Acclaimed poet Mary Oliver, 77, received an honorary Doctor of Letters degree from Marquette University in front of a sold-out audience of 800 people at a ceremony in the Alumni Memorial Union yesterday. During the ceremony, she read several of her poems and answered questions about her writing process and inspirations.
“Today, Marquette thanks Mary Oliver for speaking to our hearts and releasing energies that inspire us to be agents of change in a world waiting to be made more gentle, more just,” said University President, the Rev. Scott Pilarz.
The event began with a showing of a video of Marquette students reciting Oliver’s poem, ‘What I have learned so far,’ which was created last fall and shown at Pilarz’s inauguration.
Pilarz, who has taught numerous poetry and English courses at Marquette and other universities, was very excited to listen to Oliver recite her work.
“On a personal note, for this English professor and poetry-lover-turned-president – this is a thrill,” Pilarz said, drawing laughs from the crowd.
Oliver, who decided she wanted to be a poet when she was 13 years old, is an Ohio native and has been active in the poetry scene since the 1960s. She has received more than 10 literary awards, including a 1984 Pulitzer Prize for her collection of poems, “American Primitive” and a 1992 National Book Award for her book, ‘New and Selected Poems.”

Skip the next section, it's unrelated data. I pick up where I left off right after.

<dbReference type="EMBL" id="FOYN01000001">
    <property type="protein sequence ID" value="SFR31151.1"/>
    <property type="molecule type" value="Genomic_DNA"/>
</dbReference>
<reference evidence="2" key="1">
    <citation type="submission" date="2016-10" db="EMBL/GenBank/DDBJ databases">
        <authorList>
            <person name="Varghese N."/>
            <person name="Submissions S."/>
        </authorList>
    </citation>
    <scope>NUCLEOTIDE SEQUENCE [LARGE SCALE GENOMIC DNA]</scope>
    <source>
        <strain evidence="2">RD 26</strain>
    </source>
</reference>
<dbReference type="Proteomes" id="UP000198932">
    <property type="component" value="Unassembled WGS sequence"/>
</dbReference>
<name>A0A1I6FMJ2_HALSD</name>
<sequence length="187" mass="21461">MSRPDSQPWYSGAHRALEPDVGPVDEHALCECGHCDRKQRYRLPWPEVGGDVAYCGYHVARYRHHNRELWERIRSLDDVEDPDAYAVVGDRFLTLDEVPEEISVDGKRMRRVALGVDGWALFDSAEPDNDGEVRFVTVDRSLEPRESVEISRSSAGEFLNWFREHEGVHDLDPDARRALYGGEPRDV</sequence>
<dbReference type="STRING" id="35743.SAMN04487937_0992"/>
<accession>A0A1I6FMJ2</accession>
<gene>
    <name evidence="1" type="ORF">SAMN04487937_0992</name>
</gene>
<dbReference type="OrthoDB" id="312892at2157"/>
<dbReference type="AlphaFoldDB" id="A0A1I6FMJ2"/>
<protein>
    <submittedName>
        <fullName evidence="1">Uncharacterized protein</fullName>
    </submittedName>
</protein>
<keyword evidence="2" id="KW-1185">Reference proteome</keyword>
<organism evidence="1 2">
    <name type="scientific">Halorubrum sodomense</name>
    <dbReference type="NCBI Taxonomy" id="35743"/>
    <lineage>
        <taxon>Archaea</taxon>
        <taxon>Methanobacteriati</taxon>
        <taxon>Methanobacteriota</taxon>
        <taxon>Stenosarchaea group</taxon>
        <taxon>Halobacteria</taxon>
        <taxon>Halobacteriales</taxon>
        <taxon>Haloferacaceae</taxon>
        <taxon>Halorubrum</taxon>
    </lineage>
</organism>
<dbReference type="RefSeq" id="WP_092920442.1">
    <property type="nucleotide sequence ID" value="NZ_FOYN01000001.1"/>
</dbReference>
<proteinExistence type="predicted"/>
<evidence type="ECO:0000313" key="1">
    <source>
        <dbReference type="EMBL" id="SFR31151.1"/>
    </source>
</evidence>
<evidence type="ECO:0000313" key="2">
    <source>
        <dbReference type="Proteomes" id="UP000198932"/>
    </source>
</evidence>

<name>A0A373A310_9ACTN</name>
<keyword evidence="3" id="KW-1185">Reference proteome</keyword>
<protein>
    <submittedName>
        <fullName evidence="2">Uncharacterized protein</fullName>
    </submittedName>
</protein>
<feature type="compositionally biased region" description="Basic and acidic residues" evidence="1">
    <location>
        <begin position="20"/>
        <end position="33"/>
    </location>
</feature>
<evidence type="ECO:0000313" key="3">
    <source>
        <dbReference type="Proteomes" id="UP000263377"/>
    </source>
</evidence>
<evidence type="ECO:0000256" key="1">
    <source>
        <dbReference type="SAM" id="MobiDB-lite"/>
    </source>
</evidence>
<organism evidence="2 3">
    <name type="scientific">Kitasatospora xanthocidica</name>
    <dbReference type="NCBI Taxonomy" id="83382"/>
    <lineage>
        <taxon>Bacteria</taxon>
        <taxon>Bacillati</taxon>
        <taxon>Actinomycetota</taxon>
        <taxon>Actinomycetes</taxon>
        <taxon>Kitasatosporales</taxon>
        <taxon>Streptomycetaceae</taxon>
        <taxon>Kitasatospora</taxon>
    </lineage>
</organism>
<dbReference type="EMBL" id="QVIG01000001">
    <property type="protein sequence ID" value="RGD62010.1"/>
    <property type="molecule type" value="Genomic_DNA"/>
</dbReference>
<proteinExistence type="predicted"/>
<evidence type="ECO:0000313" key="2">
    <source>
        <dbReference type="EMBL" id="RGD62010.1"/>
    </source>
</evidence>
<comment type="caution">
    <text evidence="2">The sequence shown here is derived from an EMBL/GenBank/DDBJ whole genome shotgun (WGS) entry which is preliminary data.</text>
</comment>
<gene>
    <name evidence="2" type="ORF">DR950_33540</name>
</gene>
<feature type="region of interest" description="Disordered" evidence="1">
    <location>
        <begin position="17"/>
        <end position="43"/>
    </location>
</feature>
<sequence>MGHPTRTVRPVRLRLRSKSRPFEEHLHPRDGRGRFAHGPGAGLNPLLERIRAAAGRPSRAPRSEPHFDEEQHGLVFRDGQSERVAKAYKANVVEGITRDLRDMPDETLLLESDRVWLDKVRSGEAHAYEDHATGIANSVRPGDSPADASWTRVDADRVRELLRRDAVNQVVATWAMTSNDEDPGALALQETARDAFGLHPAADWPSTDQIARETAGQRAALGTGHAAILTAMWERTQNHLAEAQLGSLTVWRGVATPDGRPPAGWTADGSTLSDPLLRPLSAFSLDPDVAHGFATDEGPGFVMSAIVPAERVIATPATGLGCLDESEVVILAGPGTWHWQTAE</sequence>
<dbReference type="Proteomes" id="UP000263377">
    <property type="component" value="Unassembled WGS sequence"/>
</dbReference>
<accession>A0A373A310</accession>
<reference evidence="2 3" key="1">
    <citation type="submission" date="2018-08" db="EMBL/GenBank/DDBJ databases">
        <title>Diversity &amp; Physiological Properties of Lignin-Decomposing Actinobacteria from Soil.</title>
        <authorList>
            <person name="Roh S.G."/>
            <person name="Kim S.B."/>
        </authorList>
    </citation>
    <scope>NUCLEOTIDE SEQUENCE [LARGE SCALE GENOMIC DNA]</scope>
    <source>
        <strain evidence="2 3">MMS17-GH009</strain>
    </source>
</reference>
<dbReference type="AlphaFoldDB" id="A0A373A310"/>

Oliver’s poetry focuses on occurrences in nature and has been widely lauded and read by both academics and non-academics.
“Perhaps most significantly, she has achieved a rare distinction among poets – her work is popular,” said Angela Sorby, associate professor of English. “People – not just English teachers – read Mary Oliver.”
Despite being described as a “private person by nature” on her website, Oliver charmed the audience with her wit with anecdotes between readings and drew chuckles for some of her more humorous poems such as ‘Green, Green is My Sister’s House.’ The poem, which is about the desire to climb a tree despite the dangerous prospect of falling from it, brought back memories about her own ventures as a child.
“I couldn’t even get to the third branch,” Oliver reminisced about the tree, to the laughs of the audience.
While some poems – such as the many about her dog, Percy – were lighthearted, others, such as “As Death Comes,” were somber and reflective. While she read some of her earlier poems, Oliver also read some of her current pieces, from her new book, “A Thousand Mornings.”
Oliver offered some advice to young writers who want to be successful. She stressed the importance of always being prepared to write down verses when the inspiration comes – even if you are sitting up in a tree.
“You have to write down as it comes,” Oliver said.
However, Oliver warned against relying on the notion of economic success as an indicator of literary success.
“Think nothing of being successful,” Oliver said. “Think only of writing good books. Love your work. Believe in art. Forget the car you want to buy. Forget the apartment. It’s very, very hard from an economic standpoint.”
After the ceremony ended, Oliver signed copies of her new book.
Past recipients of honorary degrees at Marquette include Dick Enberg, renowned sportscaster; Wendy Kopp, founder of Teach for America; Martin Sheen, award-winning actor, director and producer; Milwaukee archbishop Timothy Dolan; former first lady Barbara Bush; former Wisconsin governor Tommy Thompson; and former Supreme Court chief justice, William Rehnquist.